Archive for April, 2011

April 29, 2011

Hot Docs 2011 in the neighbourhood

Hot Docs Canadian International Documentary Fe...

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A few good watches for people interested in the topic of community and neighbourhoods at this year’s Hot Docs film festival:

  • The Interrupters: looks at three former gang members who work now to stop violence when it erupts. The focus of earlier magazine articles, this Chicago program has been captured by Director Steve James, who did Hoop Dreams.
  • Bury the Hatchet: explores one Louisiana’s perseverance in maintaining its Mardi Gras traditions rooted in the history of its Aboriginal and Black residents.
  • Battle for Brooklyn: tells the story of a condo owner who has to fight to preserve his neighbourhood from developers.
  • Foreign Parts: is about another fight for a New York City neighbourhood. This time the focus for gentrifying forces is an industrial zone.
  • Living Skin: focuses on the boys in one Egyptian neighbourhood who work in the city’s tanneries.
  • St Henri, the 26th of August: celebrates Montreal’s working class neighbourhood. Two days, decades apart, and 16 film-makers.
April 28, 2011

Community Hubs in Toronto

Charles, Prince of Wales outside the White Hou...

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Last summer, Prince Charles announced the Pub is a Hub program had spread to over 400 English villages. Offering community services in the unused rooms, the program expects to save the institution of the hub and alleviate some of the needs of rural communities.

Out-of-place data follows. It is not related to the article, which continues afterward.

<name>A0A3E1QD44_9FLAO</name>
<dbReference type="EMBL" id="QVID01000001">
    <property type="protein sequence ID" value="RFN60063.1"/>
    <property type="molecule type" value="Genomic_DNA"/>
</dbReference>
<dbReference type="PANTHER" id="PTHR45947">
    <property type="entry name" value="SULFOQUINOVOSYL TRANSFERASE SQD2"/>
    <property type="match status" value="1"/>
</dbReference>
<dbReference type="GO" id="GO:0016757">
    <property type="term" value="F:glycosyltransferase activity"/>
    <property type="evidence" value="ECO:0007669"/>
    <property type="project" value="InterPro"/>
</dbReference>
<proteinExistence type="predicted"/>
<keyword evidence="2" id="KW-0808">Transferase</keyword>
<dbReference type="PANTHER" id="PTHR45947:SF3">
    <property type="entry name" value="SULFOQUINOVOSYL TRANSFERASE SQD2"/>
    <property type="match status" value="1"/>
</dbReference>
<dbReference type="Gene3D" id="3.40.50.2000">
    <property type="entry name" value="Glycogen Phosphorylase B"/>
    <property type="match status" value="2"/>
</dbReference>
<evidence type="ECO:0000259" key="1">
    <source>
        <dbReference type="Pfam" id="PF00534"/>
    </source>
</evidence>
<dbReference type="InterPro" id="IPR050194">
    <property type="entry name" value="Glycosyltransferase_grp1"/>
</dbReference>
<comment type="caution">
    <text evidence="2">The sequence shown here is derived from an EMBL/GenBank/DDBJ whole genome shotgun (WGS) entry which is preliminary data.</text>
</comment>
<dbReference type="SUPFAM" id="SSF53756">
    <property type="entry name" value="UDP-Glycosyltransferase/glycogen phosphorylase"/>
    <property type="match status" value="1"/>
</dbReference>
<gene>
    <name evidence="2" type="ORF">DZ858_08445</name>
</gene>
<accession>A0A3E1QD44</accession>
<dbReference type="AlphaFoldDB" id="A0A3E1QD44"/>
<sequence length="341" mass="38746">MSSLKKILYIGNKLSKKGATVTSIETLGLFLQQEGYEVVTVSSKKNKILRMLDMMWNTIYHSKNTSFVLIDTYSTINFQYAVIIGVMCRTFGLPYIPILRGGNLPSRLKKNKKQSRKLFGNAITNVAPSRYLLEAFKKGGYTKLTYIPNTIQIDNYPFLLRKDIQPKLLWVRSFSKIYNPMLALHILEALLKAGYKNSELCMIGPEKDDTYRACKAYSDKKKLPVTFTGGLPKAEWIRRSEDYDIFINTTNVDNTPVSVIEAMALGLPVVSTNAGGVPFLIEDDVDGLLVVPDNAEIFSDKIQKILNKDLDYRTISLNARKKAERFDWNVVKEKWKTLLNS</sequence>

HRH explained,

The key is to identify what is needed in each community and meet that need using spare rooms or land at the local pub, whether it is a shop, playground, meals for the elderly or even allotments [community gardens]. There are so many benefits.

Community hubs serve three important functions in neighbourhoods:

  1. Services: A wide range to meet local need, providing wrap-a-round to a client’s multiple needs.
  2. Space: An accessible, neutral place for local residents
  3. Synergy: A critical mass of services which improves access and delivery to residents, and which creates the opportunity to strengthen social networks

It’s what neighbourhood centres have known and practiced for a long time: Respond to local need, build community.

Jane Jacobs (another timely reference with Jane’s Walks days away), explained that community hubs are

always where there’s a crossing or a convergence. You can’t stop a hub from developing in such a place. You can’t make it develop if you don’t have such a place.

In Toronto, community hubs are popping up in schools, in strip malls, street corners and libraries. The City government has incubators for business, fashion and food;United Way Toronto has thirteen in development or launched; the Toronto District School Board is launching Full Use Schools alongside its broader Community Use of Schools initiative; and community groups ranging from Artscape creating community art spaces to church congregations looking for new uses for old buildings are exploring the concept of creating neighbourhood spaces.

This week, the Intergovernmental Committee on Economic and Labour Force Development (ICE Committee) released a summary report  and profiles I wrote cataloguing these many initiatives. It’s just an overview but should create the opportunity for more discussions.

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April 19, 2011

Review of Toronto City Services

Not nearly so poetically labelled as the quixotic “gravy train,” the Service Review Program is the next stop on City Council’s search for waste. It will be a quick trip, occurring through much of the summer.

The Services Review Program has three parts: